‘Neerja’ was released worldwide on February 19, 2016. I watched the thriller recently at my wife’s insistence and I did not regret it at all. It is based on a true incident – the 1986 hijacking in Karachi, Pakistan of Pan Am Flight 73 by the Libya-backed Abu Nidal Organization.
(Spoilers ahead. If you know Neerja’s story, please keep reading!)
The movie revolves around the life of a flight attendant, Neerja Bhanot, (played by Sonam Kapoor) whose brave and timely actions saved the lives of 359 passengers and crew on board.
If the actors succeed in making you forget that what the audience are watching is only staged enactment, then they have succeeded in their job. The actors who play the terrorists, particularly the two lead characters do justice to this statement. Sonam Kapoor, too, does a great job portraying Neerja’s character.
For instance, Neerja was fondly called “Babu Moshaay”in the movie, that famous phrase from Rajesh Khanna’s hit movie “Anand”, in which Khanna plays a terminal patient with a jolly heart. It is sadly curious how Neerja’s life would also be cut off unnaturally early like one of her favourite movie characters.
The movie also has a lot of nostalgia value for those who grew up in the 80’s in urban India.
Parties in the society lawn with cool, yellow “squash”(drink) being served as big fans blow air onto a sultry evening?
Fifteen years ago, if someone had predicted a national controversy about the phrase “Bharat Mata ki Jai” (Victory to Mother India), I would have shelved that idea with other revolutionary and fanciful notions like “Batman exists” or that “God does not exist”.
Who would have ever thought. In a controversy that had embroiled popular political figures like Mohan Bhagwat of the RSS, Asaduddin Owaisi of the AIMIM, Baba Ramdev of the Patanjali and the Chief Minister of Maharashtra, Shri. Devendra Fadnavis, our nation (or at least our nation’s blogosphere, Twittersphere and “newsphere”) was buzzing through with variants of the question –
Can any Indian citizen choose not to say “Bharat Mata ki Jai!” ?
If not, aren’t such people anti-national?
Should this debate concern Indian Christians?
I think it should concern anyone who is part of a religious minority in our country.
Barely a few weeks ago, Muslim youth from a Delhi Madrassa were beaten up by some men allegedly because they refused to say this potent phrase. The cops have claimed that there are conflicting versions about what the victims of the attack were asked to say – “ Victory to Mother India” or “Victory to the Mother”, which is Jai Mata Di, a worship chant for Vaishno Devi, a Hindu goddess popular in North India.
At a sadbhavana sammelan (compassion rally) in Haryana, Baba Ramdev said that but for the law, he would have chopped heads of those who refuse to say “Bharat Mata ki Jai“.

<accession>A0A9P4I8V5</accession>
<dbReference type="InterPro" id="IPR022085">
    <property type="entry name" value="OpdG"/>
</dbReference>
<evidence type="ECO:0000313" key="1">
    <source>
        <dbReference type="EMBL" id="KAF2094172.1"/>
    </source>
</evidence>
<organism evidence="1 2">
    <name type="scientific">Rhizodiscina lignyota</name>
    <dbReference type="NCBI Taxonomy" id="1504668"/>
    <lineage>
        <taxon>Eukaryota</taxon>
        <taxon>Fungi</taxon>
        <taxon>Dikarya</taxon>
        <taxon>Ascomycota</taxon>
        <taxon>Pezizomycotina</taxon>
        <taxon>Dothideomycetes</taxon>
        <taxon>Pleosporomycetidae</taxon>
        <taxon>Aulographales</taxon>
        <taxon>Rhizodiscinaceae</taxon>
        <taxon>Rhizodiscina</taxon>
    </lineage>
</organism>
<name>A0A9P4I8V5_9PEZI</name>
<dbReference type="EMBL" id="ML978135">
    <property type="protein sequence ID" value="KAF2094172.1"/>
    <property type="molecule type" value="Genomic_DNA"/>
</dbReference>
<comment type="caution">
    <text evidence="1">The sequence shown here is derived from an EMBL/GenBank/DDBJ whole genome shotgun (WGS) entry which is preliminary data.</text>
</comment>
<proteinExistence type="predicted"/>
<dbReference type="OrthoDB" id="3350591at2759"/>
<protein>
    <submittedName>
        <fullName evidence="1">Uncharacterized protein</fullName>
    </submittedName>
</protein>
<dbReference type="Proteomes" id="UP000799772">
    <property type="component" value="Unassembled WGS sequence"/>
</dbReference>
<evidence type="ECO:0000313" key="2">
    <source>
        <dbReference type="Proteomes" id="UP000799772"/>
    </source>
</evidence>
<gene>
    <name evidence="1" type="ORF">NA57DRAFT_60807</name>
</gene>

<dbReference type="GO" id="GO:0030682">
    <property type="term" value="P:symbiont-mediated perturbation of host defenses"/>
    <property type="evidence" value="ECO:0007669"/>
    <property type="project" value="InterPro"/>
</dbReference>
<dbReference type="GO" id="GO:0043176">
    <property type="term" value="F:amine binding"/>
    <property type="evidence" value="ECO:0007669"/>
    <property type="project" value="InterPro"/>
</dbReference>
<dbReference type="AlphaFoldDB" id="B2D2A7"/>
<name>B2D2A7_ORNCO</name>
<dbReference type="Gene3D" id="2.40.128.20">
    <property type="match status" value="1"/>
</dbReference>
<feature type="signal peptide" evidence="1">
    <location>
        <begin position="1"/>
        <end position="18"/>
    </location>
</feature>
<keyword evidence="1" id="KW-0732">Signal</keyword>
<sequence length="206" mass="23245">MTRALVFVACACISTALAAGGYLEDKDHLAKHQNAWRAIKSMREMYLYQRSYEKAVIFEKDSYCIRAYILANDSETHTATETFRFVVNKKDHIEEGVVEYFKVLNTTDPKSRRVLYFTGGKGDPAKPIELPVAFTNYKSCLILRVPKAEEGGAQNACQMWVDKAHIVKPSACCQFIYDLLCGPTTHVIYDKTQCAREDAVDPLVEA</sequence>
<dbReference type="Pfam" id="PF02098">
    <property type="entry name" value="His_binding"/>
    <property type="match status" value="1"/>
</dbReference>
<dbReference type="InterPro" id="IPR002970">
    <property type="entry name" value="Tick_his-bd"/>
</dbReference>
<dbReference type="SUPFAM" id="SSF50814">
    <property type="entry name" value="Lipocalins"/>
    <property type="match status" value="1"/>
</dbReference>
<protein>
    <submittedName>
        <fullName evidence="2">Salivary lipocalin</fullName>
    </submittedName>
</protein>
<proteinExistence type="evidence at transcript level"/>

He now has a police complaint registered against him for making a hate speech. It is yet to be seen what legal action would be taken against a prominent pro-Hindutva guru in these times. But my point is – if an Indian citizen who is a Christian refuses to say “Bharat Mata ki Jai”, it is quite possible that he or she shall face no small repercussion in India’s tangible summer of religious intolerance.
So, is it right for Christians to say this phrase?
Quick question – what hymns or songs did you sing this Easter morning?
Though it is the most momentous Sunday in Christianity and the most incredible event on planet earth, our fickle memories can even turn Easter into a distant memory. The tears about Jesus’ death – Good Friday – have long been wiped and so has been the Sunday sermon on Jesus’ resurrection. The final busy week of March is upon most of us, employee appraisals hang like Goliath’s sword above our heads and it’s India vs. West Indies at World Cup T 20 tonight. Thank you, but move on Easter!
As the intensity of that empty tomb in Israel dwindles down to “harmless” levels, here’s an encouragement for all Christians out there.
Easter is more than an annual festival. It’s a quiet revolution that should rightly turn your world upside down, one day at a time.
For starters, consider what Billy Graham once said –
“There is more evidence that Jesus rose from the dead than there is that Julius Caesar ever lived or that Alexander the Great died at the age of thirty-three.”
The undeniable reality of Jesus coming alive three days after dying a bloody, brutal death on the cross is so solid a supernatural event, that I still wonder how as a knowledgeable Hindu, I was not aware of this truth for twenty-one years.
Siblings just don’t know how to live with one another. At least, that’s what you would say if you tried to trace out the lives of most siblings in the Bible.
We see Cain murder Abel, Jacob tricking Esau and Joseph being sold into slavery by his own older brothers. Jesus’ biological brothers made fun of the very Son of God- we’re glad He did not zap them with thunderbolts in return. If you’ve had siblings, you would have had your (un)fair share of animosity, bruises and tears.
But sibling apathy is another matter. This less-intensive but destructive phenomenon is easily noticeable in adults.